Our "thirty-is-the-new-twenty" culture tells us the twentysomething years don't matter. Some say they are an extended adolescence. Others call them an emerging adulthood. In The Defining Decade, Meg Jay argues that twentysomethings have been caught in a swirl of hype and misinformation, much of which has trivialized the most transformative time of our lives.
Drawing from more than two decades of work with thousands of clients and students, Jay weaves the latest science of the twentysomething years with behind-closed-doors stories from twentysomethings themselves. The result is a provocative read that provides the tools necessary to take the most of your twenties, and shows us how work, relationships, personality, identity and even the brain can change more during this decade than at any other time in adulthood—if we use the time well.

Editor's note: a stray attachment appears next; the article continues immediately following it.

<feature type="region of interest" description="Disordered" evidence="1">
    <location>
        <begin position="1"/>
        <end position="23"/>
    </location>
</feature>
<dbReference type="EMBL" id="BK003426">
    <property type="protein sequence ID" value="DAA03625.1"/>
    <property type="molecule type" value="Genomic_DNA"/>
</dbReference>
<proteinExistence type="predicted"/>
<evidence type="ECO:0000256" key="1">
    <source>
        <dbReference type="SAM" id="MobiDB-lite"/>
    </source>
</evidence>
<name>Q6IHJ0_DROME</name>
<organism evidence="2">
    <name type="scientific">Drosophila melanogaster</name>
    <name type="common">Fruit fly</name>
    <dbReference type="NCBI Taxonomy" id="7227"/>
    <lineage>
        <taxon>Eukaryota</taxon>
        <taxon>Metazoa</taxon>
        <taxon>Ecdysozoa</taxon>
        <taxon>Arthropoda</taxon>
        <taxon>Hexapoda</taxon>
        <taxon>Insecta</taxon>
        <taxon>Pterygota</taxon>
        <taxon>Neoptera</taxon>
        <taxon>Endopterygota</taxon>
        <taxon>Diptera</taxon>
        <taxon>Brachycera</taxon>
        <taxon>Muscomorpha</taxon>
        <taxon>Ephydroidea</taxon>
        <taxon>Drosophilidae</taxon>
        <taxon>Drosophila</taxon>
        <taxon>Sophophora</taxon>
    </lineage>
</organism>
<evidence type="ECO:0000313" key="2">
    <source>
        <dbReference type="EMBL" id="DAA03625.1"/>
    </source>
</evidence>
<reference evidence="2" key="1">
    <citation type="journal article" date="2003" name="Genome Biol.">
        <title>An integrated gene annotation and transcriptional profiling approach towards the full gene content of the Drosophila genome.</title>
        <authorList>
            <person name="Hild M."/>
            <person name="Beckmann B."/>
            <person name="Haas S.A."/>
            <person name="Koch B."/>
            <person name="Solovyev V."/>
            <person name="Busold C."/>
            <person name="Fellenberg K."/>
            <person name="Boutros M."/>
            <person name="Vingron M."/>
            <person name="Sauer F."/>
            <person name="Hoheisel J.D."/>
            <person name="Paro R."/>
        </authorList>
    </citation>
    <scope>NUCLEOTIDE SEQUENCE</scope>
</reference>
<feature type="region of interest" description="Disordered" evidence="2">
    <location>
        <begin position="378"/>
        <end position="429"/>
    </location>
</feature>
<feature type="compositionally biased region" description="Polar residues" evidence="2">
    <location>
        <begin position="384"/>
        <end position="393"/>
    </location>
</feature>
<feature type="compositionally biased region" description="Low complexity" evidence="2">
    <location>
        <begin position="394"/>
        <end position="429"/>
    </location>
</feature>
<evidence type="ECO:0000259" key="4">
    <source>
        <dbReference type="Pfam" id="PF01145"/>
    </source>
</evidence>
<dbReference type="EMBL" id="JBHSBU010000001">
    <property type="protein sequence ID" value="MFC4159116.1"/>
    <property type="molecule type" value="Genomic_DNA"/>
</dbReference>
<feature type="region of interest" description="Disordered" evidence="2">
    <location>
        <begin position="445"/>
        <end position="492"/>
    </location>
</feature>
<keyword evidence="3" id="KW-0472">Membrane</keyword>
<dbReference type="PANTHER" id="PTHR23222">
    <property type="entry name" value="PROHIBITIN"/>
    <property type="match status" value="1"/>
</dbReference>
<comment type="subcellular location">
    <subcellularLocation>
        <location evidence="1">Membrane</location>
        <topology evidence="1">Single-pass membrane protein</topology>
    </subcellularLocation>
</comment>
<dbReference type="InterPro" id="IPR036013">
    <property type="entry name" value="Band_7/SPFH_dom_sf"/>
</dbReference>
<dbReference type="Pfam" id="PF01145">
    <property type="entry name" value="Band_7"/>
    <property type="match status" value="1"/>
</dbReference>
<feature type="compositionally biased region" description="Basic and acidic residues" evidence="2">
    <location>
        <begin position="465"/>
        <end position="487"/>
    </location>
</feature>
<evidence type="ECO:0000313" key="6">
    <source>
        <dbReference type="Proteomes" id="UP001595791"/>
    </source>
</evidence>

Also included in this updated edition:
Up-to-date research on work, love, the brain, friendship, technology, and fertilityWhat a decade of device use has taught us about looking at friends—and looking for love—online29 conversations to have with your partner—or to keep in mind as you search for oneA social experiment in which "digital natives" go without their phonesA Reader's Guide for book clubs, classrooms, or further self-reflection